How many official languages would you expect an organisation of twenty-seven member states to have?


With 28 members, the North Atlantic Treaty Organisation (NATO) has two official languages: English and French. The United Nations lists over 190 members, but uses six languages for official purposes: Arabic, Chinese, English, French, Russian, and Spanish. However, as you’ve learned in the Introduction section, the European Union is unlike any other regional or international organisation. Currently, there are 23 official EU languages (Dutch, English, French, German, Greek, and Swedish are national or administrative languages in more than one member state).

Certainly, maintaining official documents and offering interpretation in 23 different languages is no small task. In 2004, the EU spent 1.18 billion euros on language services (e.g. translators and interpreters), or 1.05% of the annual general budget. However, unlike other organisations with a smaller number of official languages, the EU has made multilingualism an official policy. Making its institutions accessible to all the EU’s citizens is designed to increase the transparency and legitimacy of the European Union.

As enlargement continues in the EU (currently, three countries are official candidates), we can expect the number of official languages to grow as well. What challenges will translating and interpreting at least 26 European languages pose in the future? Could English, French and German (the most common working languages) eventually become the EU’s only official languages? How might citizens from the Netherlands, Malta or Latvia react to such a change? Such questions will be increasingly important for the European Union.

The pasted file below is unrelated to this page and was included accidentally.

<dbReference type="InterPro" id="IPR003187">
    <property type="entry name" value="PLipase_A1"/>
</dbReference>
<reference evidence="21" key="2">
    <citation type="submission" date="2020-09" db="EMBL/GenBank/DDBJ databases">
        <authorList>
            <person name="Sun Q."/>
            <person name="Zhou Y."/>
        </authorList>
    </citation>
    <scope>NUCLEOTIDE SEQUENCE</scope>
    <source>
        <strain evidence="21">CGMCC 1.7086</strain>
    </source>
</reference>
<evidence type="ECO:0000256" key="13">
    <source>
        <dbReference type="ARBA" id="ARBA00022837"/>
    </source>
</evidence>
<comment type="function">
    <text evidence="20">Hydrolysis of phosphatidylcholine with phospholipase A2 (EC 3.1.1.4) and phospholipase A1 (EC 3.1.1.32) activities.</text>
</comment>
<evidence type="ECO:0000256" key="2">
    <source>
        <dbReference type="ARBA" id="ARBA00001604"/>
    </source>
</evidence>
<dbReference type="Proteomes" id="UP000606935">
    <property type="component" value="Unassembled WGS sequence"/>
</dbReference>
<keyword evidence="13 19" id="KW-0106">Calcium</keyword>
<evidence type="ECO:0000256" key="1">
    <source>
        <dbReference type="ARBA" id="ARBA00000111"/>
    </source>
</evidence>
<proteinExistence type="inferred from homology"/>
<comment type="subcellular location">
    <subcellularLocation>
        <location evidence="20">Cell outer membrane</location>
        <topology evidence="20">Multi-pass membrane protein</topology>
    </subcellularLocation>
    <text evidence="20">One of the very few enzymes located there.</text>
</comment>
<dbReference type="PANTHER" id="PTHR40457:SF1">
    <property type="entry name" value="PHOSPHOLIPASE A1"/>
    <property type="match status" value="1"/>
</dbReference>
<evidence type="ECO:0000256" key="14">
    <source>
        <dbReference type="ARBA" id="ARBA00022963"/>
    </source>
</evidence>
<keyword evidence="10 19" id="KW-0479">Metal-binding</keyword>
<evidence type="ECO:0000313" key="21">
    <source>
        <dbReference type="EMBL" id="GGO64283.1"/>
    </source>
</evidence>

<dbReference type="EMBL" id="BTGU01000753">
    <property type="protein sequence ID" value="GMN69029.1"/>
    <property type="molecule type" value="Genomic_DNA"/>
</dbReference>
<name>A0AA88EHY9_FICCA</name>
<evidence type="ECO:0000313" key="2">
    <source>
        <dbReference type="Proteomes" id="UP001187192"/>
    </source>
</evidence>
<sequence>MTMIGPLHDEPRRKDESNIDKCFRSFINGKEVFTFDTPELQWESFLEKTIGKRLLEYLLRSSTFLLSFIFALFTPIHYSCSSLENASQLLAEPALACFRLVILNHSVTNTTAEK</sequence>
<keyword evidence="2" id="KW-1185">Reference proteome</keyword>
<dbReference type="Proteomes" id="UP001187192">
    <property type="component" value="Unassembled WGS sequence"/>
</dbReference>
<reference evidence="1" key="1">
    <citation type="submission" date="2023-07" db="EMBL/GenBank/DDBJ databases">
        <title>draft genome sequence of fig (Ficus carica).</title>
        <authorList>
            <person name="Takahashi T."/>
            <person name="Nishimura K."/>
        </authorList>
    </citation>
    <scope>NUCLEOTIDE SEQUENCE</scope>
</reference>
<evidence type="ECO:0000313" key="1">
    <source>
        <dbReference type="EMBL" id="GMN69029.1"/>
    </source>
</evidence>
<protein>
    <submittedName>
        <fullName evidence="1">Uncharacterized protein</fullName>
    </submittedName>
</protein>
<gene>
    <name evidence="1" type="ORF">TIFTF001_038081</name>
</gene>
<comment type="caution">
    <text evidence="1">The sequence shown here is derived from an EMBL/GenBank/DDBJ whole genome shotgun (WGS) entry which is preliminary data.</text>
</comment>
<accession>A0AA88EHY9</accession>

Click HERE | FR for the list of official EU languages.

Languages:

Interested in learning more about the languages of the European Union? We’ve created pages on the five most commonly used languages of the EU in 2005 (after English). Visit each page to find out background on the language, useful expressions, language resources, and cultural links.

Sources/Links:

Europa Languages Portal | FR
The European Union’s policy on languages | FR
Ethnologue: Languages of the World
Modern Languages at Carleton UniversityFrench Department

DID YOU KNOW…

That, in Canada, although the Constitution Act of 1867 provided for the use of English and French, both languages were first given official status in 1969? Click HERE | FR to learn more about bilingualism in Canada.

That New Brunswick is the only officially bilingual province in Canada? Click HERE | FR to learn more.

Click HERE to read a news article about Irish becoming an official language of the EU in January 2007.